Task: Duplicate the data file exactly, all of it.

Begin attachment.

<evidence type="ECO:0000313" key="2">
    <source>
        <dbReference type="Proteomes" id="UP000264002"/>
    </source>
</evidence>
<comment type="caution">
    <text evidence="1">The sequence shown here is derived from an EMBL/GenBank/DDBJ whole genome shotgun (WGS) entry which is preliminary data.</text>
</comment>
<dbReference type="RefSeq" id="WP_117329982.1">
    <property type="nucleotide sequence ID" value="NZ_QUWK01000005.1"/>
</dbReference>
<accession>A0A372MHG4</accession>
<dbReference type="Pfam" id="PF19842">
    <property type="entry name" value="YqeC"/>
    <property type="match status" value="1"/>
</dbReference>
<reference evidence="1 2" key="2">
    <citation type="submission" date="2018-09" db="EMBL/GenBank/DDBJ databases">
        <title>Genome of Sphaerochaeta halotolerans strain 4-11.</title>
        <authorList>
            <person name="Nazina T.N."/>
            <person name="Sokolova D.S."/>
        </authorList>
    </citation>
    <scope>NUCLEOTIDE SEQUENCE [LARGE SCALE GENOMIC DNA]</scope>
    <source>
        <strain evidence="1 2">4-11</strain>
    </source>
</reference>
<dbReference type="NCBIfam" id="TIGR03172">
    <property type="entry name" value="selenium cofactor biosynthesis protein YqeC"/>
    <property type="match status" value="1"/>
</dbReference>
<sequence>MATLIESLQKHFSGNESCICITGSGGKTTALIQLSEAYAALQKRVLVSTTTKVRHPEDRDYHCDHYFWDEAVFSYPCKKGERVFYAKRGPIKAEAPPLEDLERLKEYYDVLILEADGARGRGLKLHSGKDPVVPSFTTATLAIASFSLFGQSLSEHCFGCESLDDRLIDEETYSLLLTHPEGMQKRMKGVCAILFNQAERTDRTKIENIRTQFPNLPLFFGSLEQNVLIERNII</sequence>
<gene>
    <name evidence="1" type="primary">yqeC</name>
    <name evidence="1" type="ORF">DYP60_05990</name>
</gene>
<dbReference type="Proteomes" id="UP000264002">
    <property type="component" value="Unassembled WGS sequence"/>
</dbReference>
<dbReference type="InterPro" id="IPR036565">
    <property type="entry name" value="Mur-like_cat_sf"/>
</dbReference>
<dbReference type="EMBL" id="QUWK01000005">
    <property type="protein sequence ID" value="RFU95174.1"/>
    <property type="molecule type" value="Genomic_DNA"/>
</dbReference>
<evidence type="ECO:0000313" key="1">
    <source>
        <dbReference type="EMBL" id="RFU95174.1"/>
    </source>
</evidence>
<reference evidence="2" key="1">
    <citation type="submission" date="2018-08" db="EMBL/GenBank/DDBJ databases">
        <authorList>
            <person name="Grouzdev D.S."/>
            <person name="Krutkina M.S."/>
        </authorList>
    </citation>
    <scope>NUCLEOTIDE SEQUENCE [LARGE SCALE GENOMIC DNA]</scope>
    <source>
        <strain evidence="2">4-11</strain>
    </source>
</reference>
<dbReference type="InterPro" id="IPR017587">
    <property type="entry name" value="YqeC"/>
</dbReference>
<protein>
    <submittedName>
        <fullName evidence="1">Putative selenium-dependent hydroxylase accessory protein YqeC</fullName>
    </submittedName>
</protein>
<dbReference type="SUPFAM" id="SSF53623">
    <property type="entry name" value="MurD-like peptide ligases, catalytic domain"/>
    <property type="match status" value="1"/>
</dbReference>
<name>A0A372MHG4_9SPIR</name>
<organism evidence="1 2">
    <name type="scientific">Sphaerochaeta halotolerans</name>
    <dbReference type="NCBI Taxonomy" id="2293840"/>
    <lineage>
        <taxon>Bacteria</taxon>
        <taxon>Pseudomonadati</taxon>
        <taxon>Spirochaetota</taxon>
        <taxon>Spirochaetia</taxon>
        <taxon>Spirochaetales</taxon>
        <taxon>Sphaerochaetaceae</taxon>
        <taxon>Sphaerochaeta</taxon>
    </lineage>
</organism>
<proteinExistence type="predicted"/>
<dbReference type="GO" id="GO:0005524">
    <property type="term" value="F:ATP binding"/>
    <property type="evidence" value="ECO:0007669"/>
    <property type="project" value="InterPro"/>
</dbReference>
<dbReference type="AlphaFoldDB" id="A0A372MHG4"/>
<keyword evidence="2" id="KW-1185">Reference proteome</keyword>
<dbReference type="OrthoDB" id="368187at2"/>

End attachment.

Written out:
<evidence type="ECO:0000313" key="2">
    <source>
        <dbReference type="Proteomes" id="UP000264002"/>
    </source>
</evidence>
<comment type="caution">
    <text evidence="1">The sequence shown here is derived from an EMBL/GenBank/DDBJ whole genome shotgun (WGS) entry which is preliminary data.</text>
</comment>
<dbReference type="RefSeq" id="WP_117329982.1">
    <property type="nucleotide sequence ID" value="NZ_QUWK01000005.1"/>
</dbReference>
<accession>A0A372MHG4</accession>
<dbReference type="Pfam" id="PF19842">
    <property type="entry name" value="YqeC"/>
    <property type="match status" value="1"/>
</dbReference>
<reference evidence="1 2" key="2">
    <citation type="submission" date="2018-09" db="EMBL/GenBank/DDBJ databases">
        <title>Genome of Sphaerochaeta halotolerans strain 4-11.</title>
        <authorList>
            <person name="Nazina T.N."/>
            <person name="Sokolova D.S."/>
        </authorList>
    </citation>
    <scope>NUCLEOTIDE SEQUENCE [LARGE SCALE GENOMIC DNA]</scope>
    <source>
        <strain evidence="1 2">4-11</strain>
    </source>
</reference>
<dbReference type="NCBIfam" id="TIGR03172">
    <property type="entry name" value="selenium cofactor biosynthesis protein YqeC"/>
    <property type="match status" value="1"/>
</dbReference>
<sequence>MATLIESLQKHFSGNESCICITGSGGKTTALIQLSEAYAALQKRVLVSTTTKVRHPEDRDYHCDHYFWDEAVFSYPCKKGERVFYAKRGPIKAEAPPLEDLERLKEYYDVLILEADGARGRGLKLHSGKDPVVPSFTTATLAIASFSLFGQSLSEHCFGCESLDDRLIDEETYSLLLTHPEGMQKRMKGVCAILFNQAERTDRTKIENIRTQFPNLPLFFGSLEQNVLIERNII</sequence>
<gene>
    <name evidence="1" type="primary">yqeC</name>
    <name evidence="1" type="ORF">DYP60_05990</name>
</gene>
<dbReference type="Proteomes" id="UP000264002">
    <property type="component" value="Unassembled WGS sequence"/>
</dbReference>
<dbReference type="InterPro" id="IPR036565">
    <property type="entry name" value="Mur-like_cat_sf"/>
</dbReference>
<dbReference type="EMBL" id="QUWK01000005">
    <property type="protein sequence ID" value="RFU95174.1"/>
    <property type="molecule type" value="Genomic_DNA"/>
</dbReference>
<evidence type="ECO:0000313" key="1">
    <source>
        <dbReference type="EMBL" id="RFU95174.1"/>
    </source>
</evidence>
<reference evidence="2" key="1">
    <citation type="submission" date="2018-08" db="EMBL/GenBank/DDBJ databases">
        <authorList>
            <person name="Grouzdev D.S."/>
            <person name="Krutkina M.S."/>
        </authorList>
    </citation>
    <scope>NUCLEOTIDE SEQUENCE [LARGE SCALE GENOMIC DNA]</scope>
    <source>
        <strain evidence="2">4-11</strain>
    </source>
</reference>
<dbReference type="InterPro" id="IPR017587">
    <property type="entry name" value="YqeC"/>
</dbReference>
<protein>
    <submittedName>
        <fullName evidence="1">Putative selenium-dependent hydroxylase accessory protein YqeC</fullName>
    </submittedName>
</protein>
<dbReference type="SUPFAM" id="SSF53623">
    <property type="entry name" value="MurD-like peptide ligases, catalytic domain"/>
    <property type="match status" value="1"/>
</dbReference>
<name>A0A372MHG4_9SPIR</name>
<organism evidence="1 2">
    <name type="scientific">Sphaerochaeta halotolerans</name>
    <dbReference type="NCBI Taxonomy" id="2293840"/>
    <lineage>
        <taxon>Bacteria</taxon>
        <taxon>Pseudomonadati</taxon>
        <taxon>Spirochaetota</taxon>
        <taxon>Spirochaetia</taxon>
        <taxon>Spirochaetales</taxon>
        <taxon>Sphaerochaetaceae</taxon>
        <taxon>Sphaerochaeta</taxon>
    </lineage>
</organism>
<proteinExistence type="predicted"/>
<dbReference type="GO" id="GO:0005524">
    <property type="term" value="F:ATP binding"/>
    <property type="evidence" value="ECO:0007669"/>
    <property type="project" value="InterPro"/>
</dbReference>
<dbReference type="AlphaFoldDB" id="A0A372MHG4"/>
<keyword evidence="2" id="KW-1185">Reference proteome</keyword>
<dbReference type="OrthoDB" id="368187at2"/>